World Meteorological Organization launches Year of Polar Prediction

The World Meteorological Organization (WMO) and the Helmholtz Centre for Polar and Marine Research (AWI) ON 15 May 2017 officially announced the start of the Year of Polar Prediction (YOPP). The Year of Polar Prediction (YOPP) is one of the key elements of the Polar Prediction Project. The YOPP’s mission is to enable a significant improvement in environmental prediction capabilities for the polar regions and beyond. It will be done by coordinating a period of intensive observing, modelling, verification, user-engagement and education activities.

To improve the polar observing system to provide good coverage of high-quality observations in a cost effective manner. To gather additional observations through field programmes aimed at improving understanding of polar key processes. To develop improved representation of polar key processes in uncoupled and coupled models used for prediction, including those which are a particular hindrance to high-quality prediction for the polar regions, such as stable boundary layer representation, surface exchange, and steep orography.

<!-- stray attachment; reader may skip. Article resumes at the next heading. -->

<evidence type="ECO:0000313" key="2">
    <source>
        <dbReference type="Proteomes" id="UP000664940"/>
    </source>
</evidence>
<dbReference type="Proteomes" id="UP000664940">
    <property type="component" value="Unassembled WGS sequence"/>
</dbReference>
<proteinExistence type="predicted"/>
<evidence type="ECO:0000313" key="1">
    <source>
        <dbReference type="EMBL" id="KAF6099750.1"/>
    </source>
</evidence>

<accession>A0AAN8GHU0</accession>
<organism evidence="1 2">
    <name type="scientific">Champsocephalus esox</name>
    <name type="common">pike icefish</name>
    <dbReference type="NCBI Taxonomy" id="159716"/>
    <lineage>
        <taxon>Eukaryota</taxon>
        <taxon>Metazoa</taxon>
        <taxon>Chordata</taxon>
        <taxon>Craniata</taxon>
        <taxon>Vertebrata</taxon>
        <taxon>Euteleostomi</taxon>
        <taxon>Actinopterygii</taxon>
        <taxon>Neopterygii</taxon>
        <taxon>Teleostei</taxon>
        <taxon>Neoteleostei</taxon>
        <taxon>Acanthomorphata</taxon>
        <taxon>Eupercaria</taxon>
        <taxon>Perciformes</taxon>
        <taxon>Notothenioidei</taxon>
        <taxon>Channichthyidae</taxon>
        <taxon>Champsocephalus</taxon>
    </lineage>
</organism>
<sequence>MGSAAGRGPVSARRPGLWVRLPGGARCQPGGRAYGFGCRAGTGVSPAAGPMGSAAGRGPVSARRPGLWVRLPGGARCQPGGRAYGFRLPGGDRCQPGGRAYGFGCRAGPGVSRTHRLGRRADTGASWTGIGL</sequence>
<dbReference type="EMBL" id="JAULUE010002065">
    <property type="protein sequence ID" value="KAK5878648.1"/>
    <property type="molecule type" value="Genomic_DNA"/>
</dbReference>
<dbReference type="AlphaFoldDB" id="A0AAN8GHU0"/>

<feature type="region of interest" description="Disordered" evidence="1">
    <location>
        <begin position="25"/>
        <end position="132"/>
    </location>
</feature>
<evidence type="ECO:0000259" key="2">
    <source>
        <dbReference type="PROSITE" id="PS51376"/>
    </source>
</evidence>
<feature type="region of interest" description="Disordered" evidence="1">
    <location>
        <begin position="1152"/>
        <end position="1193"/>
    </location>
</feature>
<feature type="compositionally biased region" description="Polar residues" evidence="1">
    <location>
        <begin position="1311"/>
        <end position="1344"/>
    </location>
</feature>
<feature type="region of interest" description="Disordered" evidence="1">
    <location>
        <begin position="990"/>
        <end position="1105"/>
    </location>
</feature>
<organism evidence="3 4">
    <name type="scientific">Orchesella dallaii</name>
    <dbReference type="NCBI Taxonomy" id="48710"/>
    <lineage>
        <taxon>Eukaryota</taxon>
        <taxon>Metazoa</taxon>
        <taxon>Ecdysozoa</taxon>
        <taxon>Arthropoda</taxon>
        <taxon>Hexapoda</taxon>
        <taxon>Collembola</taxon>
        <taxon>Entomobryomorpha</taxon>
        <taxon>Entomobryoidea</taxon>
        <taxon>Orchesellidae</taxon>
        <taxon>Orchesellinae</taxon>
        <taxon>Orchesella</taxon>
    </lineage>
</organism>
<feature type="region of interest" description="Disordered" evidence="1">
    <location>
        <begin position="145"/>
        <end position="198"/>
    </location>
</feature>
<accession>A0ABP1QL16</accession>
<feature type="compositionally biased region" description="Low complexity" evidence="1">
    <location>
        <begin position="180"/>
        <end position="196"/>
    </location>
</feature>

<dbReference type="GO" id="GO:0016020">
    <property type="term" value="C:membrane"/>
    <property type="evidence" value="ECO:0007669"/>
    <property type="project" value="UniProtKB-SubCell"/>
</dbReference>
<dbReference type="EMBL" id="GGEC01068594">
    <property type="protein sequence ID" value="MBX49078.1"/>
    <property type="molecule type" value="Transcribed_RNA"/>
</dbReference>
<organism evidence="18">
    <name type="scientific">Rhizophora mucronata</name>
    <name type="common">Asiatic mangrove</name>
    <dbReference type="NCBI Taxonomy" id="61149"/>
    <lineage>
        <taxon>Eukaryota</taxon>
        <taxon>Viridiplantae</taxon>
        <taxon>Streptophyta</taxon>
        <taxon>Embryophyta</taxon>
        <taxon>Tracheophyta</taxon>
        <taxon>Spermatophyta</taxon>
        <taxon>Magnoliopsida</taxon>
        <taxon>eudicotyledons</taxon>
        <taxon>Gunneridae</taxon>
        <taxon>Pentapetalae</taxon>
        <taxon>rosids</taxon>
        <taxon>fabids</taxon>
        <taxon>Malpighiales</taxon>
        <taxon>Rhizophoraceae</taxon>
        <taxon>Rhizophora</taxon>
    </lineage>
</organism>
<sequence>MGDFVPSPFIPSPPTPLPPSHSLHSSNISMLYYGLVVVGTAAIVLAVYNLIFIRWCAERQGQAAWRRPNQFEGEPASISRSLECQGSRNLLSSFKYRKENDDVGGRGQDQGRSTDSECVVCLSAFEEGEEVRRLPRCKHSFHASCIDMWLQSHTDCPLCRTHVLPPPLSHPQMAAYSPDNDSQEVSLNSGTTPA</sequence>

To develop improved data assimilation systems that account for challenges in the polar regions such as sparseness of observational data, steep orography, model error and the importance of coupled processes. To explore the predictability of sea ice on time scales from days to a season. To improve understanding of linkages between polar regions and lower latitudes and assess skill of models representing these.

To improve verification of polar weather and environmental predictions to obtain quantitative knowledge on model performance, and on the skill of operational forecasting systems for user-relevant parameters; and efficiently monitor progress by World Meteorological Organization. To improve understanding of the benefits of using existing prediction information and services in the polar regions, differentiated across the spectrum of user types and benefit areas. To provide training opportunities to generate a sound knowledge base on polar prediction related issues.

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